Cloud Computing is revolutionising IT. For the first time, vast amounts of computer power are being made available to anyone with an internet connection, under a pay-as-you-go charging model. The result is that cloud computing is opening up new, more agile and innovative ways to create digital services. This article briefly explains cloud computing and how it is radically changing how businesses are using computing.
Cloud computing offers the ability to acquire vast, scalable computing resources on demand. This is revolutionising the way in which data is stored and analysed. The dynamic approach to analysis offered by cloud computing has become important due to the growth of “big data”: the large, often complex, datasets now being created in almost all fields of activity, from healthcare to e-commerce. However, due to a lack of expertise, the full potential of cloud computing for extracting knowledge from big data has rarely been achieved outside a few large companies; as a result, many organisations fail to realise their potential to be transformed through extracting more value from the data available to them. For example, many companies in the UK and worldwide are facing a huge skills gap, that is preventing them from realising the business benefits of cloud computing. Graduates with skills in this area are therefore in great demand, and starting salaries are high.
Figure 1: A Microsoft data centre providing cloud infrastructure
While characteristics such as size, data dependency and the nature of business activity will affect the potential for organisations to realise business benefits from big data, organisations don’t have to be big to have big data issues. The problems and benefits are as true for many SMEs as they are for big business which inevitably broadens and increases the demand for cloud and big data skills. Furthermore, even when security concerns prevent the use of external “public” clouds for certain types of data, organisations are applying the same approaches to their own internal IT resources, using virtualisation to create “private” clouds for data analysis.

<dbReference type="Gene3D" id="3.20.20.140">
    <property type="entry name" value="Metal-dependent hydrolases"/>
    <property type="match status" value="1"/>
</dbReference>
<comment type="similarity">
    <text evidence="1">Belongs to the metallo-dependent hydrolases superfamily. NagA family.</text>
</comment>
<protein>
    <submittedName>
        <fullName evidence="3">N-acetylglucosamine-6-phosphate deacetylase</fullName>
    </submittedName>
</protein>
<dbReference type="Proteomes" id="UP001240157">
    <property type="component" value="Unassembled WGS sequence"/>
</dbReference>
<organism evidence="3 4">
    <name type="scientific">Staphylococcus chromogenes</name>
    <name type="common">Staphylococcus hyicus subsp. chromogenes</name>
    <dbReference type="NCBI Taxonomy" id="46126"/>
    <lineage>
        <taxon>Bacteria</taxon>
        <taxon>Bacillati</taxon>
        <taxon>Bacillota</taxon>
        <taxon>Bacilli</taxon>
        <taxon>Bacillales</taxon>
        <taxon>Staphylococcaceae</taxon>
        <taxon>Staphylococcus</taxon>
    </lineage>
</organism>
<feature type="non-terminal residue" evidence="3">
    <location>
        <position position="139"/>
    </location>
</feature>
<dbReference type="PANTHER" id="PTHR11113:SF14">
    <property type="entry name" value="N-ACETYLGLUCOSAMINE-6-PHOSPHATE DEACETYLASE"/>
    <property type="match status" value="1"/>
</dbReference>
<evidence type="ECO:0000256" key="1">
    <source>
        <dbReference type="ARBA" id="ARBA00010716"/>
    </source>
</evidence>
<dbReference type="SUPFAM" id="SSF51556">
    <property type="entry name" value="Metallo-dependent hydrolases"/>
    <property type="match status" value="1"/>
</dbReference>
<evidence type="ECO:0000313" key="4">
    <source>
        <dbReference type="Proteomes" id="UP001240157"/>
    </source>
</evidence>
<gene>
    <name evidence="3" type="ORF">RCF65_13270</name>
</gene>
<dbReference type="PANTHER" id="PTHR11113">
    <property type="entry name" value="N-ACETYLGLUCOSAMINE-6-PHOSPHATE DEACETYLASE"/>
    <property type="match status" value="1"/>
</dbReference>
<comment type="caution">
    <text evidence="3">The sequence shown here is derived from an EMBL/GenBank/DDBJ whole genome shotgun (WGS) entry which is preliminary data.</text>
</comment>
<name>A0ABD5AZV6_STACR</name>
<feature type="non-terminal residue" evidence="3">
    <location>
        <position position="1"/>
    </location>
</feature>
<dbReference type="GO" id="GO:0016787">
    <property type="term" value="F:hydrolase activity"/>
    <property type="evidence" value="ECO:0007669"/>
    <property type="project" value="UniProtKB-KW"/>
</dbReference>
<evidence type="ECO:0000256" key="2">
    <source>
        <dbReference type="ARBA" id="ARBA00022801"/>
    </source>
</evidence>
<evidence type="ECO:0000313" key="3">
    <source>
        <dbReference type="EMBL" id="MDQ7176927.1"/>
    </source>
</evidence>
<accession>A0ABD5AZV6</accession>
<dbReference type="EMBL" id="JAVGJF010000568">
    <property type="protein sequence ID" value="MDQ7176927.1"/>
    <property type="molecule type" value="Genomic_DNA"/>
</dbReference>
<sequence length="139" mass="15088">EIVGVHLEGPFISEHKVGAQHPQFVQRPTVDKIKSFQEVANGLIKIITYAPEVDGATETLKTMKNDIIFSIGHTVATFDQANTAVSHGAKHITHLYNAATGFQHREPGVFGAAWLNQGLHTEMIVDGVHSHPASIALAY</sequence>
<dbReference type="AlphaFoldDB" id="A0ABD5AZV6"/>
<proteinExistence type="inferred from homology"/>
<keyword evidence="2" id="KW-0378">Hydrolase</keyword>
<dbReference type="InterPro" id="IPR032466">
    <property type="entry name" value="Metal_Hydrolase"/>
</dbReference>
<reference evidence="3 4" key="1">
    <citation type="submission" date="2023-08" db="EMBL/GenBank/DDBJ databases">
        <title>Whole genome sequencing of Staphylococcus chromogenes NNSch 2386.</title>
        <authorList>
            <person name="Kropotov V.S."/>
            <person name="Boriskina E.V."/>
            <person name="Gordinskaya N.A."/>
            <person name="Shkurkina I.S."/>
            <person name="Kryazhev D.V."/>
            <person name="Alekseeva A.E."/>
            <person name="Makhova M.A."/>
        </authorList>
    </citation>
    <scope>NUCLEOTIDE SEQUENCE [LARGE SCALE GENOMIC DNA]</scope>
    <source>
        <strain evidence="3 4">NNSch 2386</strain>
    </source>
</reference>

MSc in Cloud Computing
The School of Computing @ Newcastle University is recognised as one of the leading centres for research into cloud computing and its application to big data, with a portfolio of over £25M of related funding. This includes the £12M RCUK Social Inclusion through the Digital Economy Hub (SiDE), which is addressing a wide range of big data challenges, in areas including healthcare (e.g. activity analysis) and mobility (e.g. driving analysis).
This one year MSc Degree programme in Cloud Computing will produce experts in cloud computing with practical experience of exploiting this knowledge to solve problems in a range of application domains. Concentrating on both theory and practice, it provides students with the flexibility to carry out challenging project work on cloud computing either at University or within industry. Suitable for students with a Bachelor’s degree in computing science, this course prepares graduates to pursue careers as developers, architects, data scientists or project managers or to undertake research. The course commences in the middle of September and lasts for 12 months. It is possible for students to take the degree part-time over two years. The part-time version of the course is particularly intended to encourage participation of employees from local IT companies.
A number of leading IT companies (such as Red Hat Inc., Arjuna Technologies Ltd., Gospelware, HP, ADlink) are sponsoring the course for project work to be carried out at their industrial R&D laboratories. Read some examples of industrial projects. An Industrial Advisory Board composed of these sponsoring companies ensures that the technical content of the course continues to reflect industrial R&D priority areas.
Further information about scholarships and funding opportunities can be found on our scholarships database at: www.ncl.ac.uk/postgraduate/funding
For further information about Cloud Computing @ Newcastle University, please contact Professor Paul Watson (email@example.com).
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